PSA (Prostate Specific Antigen) Blood Test, from our experts to you.
Dr Sam Rodgers MBBS, MRCGP

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What is a
PSA (Prostate Specific Antigen) Blood Test?

Prostate-specific antigen (PSA) can be used in screening and treatment for prostate cancer. Our PSA test can help to detect prostate cancer. Finding cancer early on can improve your chances of being successfully treated. However, a PSA test has several shortcomings when used as a screening test. PSA tests can increase your risk of being treated for cancer that may not be aggressive and may not have affected your lifespan. The side effects of prostate cancer treatment can include erectile dysfunction and urinary incontinence, which can impact your quality of life. Therefore, prostate screening in the UK can be controversial, and we encourage you to do as much research as possible to be aware of the risks and benefits of taking a PSA test.


What are false positive
and false negative PSA results?

False positive results - besides being elevated by prostate cancer, PSA levels can be raised due to urinary tract infections or even certain activities such as recent ejaculation and some forms of exercise. This means there is a risk of PSA being elevated when no cancer is present (a false positive). For every 100 men with a high PSA result, approximately 75 will have a false positive, and 25 will have a true positive (i.e. they will have prostate cancer). Currently, the most reliable way of working out whether you have a true positive or a false positive is through a prostate biopsy. As the PSA test has a high false positive rate, many prostate biopsies will prove unnecessary. However, MRI scans before a biopsy mean that unnecessary biopsies are in decline.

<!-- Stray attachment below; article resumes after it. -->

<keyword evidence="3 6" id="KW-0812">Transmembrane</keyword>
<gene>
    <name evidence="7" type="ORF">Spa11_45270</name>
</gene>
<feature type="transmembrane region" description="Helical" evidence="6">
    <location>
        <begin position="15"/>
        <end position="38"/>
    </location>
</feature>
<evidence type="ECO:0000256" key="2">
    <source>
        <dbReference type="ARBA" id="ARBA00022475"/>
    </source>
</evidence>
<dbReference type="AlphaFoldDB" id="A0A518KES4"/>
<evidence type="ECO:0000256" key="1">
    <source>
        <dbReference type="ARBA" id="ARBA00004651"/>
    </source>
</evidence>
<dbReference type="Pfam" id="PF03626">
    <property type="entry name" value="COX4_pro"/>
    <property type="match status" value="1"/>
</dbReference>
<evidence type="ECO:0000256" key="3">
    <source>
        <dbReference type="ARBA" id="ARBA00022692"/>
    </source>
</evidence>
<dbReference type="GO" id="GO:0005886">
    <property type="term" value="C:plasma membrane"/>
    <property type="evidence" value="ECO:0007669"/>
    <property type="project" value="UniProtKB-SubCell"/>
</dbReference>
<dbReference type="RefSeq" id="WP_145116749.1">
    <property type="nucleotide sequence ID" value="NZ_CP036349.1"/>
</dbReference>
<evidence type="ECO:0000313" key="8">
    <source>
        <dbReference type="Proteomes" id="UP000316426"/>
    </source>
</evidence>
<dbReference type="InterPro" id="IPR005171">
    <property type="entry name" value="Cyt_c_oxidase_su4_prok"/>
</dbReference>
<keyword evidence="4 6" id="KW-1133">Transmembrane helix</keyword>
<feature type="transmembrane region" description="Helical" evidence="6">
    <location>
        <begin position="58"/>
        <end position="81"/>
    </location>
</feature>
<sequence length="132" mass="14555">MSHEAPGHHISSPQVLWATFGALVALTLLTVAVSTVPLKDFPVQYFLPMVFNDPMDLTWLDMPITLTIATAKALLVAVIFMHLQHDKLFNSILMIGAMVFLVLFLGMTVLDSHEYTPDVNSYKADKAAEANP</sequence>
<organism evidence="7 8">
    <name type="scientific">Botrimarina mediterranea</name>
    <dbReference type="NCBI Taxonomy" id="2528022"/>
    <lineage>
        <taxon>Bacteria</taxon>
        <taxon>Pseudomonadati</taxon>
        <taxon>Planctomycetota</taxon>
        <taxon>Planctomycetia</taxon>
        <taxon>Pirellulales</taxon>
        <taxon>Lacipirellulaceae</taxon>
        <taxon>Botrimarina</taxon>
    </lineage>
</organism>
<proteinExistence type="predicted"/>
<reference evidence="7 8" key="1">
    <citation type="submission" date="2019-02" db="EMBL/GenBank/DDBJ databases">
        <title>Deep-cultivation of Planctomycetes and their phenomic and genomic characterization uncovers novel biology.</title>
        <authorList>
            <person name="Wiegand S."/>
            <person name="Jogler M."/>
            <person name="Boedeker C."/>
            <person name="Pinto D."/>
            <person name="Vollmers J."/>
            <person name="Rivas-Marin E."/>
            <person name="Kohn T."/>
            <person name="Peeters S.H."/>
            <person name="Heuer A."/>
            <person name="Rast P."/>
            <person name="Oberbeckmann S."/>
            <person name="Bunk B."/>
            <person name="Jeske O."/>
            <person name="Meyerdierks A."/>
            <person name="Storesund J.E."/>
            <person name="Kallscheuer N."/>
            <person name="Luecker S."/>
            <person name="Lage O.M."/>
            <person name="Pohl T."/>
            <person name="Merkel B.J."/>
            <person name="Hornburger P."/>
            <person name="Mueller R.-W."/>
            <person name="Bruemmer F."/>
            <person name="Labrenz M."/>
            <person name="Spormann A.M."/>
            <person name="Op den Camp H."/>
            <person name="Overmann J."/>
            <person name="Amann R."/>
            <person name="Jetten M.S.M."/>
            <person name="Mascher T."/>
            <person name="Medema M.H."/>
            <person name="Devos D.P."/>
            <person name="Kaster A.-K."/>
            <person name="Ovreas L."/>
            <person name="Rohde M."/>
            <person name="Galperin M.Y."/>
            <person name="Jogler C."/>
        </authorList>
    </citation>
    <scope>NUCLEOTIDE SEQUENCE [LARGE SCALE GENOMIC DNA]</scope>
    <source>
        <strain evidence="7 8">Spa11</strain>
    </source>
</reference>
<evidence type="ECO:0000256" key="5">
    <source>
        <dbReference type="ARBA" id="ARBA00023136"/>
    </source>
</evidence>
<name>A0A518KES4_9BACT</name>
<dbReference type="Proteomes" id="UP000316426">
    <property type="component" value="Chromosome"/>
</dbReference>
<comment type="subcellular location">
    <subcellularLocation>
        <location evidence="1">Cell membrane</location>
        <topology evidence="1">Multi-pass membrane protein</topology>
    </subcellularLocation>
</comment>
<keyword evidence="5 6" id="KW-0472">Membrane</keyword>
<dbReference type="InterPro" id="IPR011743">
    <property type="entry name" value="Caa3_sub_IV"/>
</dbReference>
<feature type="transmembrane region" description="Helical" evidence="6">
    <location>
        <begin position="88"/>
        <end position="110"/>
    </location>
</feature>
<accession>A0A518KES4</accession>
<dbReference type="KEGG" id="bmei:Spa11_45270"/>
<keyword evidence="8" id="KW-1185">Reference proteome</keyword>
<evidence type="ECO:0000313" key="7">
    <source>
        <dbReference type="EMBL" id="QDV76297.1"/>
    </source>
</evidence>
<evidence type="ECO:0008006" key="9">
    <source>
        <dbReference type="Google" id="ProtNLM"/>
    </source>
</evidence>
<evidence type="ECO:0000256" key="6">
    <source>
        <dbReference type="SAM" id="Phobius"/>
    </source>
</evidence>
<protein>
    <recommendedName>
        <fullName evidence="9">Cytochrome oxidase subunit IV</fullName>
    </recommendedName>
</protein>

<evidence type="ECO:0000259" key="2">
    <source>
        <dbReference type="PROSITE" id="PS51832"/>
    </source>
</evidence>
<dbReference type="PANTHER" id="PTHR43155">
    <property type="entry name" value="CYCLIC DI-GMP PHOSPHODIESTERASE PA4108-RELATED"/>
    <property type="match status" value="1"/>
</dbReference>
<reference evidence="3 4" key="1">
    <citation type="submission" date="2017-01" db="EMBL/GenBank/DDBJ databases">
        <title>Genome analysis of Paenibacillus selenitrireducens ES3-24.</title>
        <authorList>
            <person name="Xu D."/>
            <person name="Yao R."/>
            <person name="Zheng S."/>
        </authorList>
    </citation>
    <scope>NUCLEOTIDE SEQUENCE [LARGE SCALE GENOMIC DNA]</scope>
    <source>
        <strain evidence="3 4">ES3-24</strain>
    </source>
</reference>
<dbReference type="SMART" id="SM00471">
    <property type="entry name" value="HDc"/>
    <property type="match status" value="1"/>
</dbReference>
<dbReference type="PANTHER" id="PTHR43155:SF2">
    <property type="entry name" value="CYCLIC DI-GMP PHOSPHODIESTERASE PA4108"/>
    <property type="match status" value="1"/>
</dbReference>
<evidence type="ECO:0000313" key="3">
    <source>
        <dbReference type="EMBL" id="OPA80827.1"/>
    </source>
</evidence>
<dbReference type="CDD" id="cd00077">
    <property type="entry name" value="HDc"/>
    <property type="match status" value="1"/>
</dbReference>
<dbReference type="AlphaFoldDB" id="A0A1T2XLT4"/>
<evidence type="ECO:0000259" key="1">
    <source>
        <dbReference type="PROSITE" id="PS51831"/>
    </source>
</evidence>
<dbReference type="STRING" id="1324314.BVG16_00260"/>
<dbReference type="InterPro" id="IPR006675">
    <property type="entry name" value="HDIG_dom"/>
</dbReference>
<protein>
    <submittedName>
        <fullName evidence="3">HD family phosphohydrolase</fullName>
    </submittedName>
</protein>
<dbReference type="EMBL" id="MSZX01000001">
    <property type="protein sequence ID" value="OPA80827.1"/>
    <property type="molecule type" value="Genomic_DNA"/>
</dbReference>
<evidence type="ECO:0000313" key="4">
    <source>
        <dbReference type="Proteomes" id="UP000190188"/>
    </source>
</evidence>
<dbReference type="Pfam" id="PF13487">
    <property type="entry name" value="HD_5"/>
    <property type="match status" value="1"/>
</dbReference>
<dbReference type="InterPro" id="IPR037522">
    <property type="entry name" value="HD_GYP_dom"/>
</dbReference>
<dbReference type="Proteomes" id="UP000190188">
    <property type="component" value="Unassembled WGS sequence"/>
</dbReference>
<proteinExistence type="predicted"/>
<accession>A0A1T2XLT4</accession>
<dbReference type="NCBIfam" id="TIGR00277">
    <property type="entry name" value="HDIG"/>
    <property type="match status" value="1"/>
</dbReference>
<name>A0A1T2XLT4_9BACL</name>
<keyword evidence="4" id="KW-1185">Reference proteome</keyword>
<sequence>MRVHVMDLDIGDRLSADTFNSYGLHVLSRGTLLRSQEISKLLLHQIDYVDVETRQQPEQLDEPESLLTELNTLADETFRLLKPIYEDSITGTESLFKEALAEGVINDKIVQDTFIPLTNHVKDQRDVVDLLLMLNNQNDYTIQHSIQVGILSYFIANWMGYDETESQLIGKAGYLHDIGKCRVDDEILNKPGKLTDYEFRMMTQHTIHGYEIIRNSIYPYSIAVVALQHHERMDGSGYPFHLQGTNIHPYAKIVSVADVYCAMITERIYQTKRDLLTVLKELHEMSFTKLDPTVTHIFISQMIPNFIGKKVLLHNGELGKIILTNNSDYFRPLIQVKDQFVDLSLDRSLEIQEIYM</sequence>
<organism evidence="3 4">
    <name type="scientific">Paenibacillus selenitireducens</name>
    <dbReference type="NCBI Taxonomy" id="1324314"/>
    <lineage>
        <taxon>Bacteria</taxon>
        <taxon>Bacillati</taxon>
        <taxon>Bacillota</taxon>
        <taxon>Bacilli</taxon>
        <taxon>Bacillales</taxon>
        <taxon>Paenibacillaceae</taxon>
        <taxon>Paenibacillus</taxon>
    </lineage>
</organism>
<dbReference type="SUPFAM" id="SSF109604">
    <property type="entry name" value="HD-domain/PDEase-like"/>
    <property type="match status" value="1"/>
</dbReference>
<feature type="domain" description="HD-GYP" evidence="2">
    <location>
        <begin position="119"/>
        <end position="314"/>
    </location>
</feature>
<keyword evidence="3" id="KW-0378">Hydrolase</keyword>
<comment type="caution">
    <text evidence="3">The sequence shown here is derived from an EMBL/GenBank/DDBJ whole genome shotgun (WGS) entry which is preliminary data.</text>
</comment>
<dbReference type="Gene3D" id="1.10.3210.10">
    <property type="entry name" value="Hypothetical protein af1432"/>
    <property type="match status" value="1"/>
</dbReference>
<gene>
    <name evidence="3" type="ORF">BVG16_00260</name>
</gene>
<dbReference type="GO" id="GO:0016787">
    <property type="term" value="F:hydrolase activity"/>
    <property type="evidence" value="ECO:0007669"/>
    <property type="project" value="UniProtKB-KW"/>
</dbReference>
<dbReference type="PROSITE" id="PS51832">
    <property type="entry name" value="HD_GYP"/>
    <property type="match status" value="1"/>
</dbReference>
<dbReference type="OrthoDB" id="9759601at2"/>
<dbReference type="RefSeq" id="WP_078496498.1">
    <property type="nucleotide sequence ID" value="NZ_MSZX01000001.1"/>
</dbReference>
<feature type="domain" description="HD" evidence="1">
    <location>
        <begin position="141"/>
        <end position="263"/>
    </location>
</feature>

False negatives - this is where the PSA result is in the normal range, but the person has underlying prostate cancer. PSA levels can remain normal in the early stages of prostate cancer, providing false reassurance. If we test 100 men with prostate cancer, approximately 15 would have a normal PSA result (a false negative).

In some cases, prostate cancer grows very slowly and may never cause symptoms or shorten lifespan. A significant proportion of the men who receive a true positive result may undergo surgery they did not need.


When should I see a
doctor for prostate health?

Please see your doctor for an examination if you're experiencing any urinary symptoms, including frequent urination, difficulty starting or stopping the flow of urine, or pain during sex. Do not attempt to diagnose yourself with a PSA test.


What's included?

Prostate
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PSA - Total Prostate Specific Antigen (PSA) is a protein which is released into the blood by the prostate gland. Prostate cancer can raise PSA levels but a PSA test in isolation is not to be relied upon to diagnose prostate cancer, as levels can be raised in benign prostate disorders (a false positive). There is also the potential for PSA levels to be normal despite the presence of prostate cancer, this is called a false negative.

How to prepare
for your test

Special instructions

Prepare for your PSA (Prostate Specific Antigen) Blood Test by following these instructions. Avoid heavy exercise for 48 hours beforehand. Please avoid ejaculating for 48 hours prior to this test. Do not take biotin supplements for two days before this test, discuss this with your doctor if it is prescribed.


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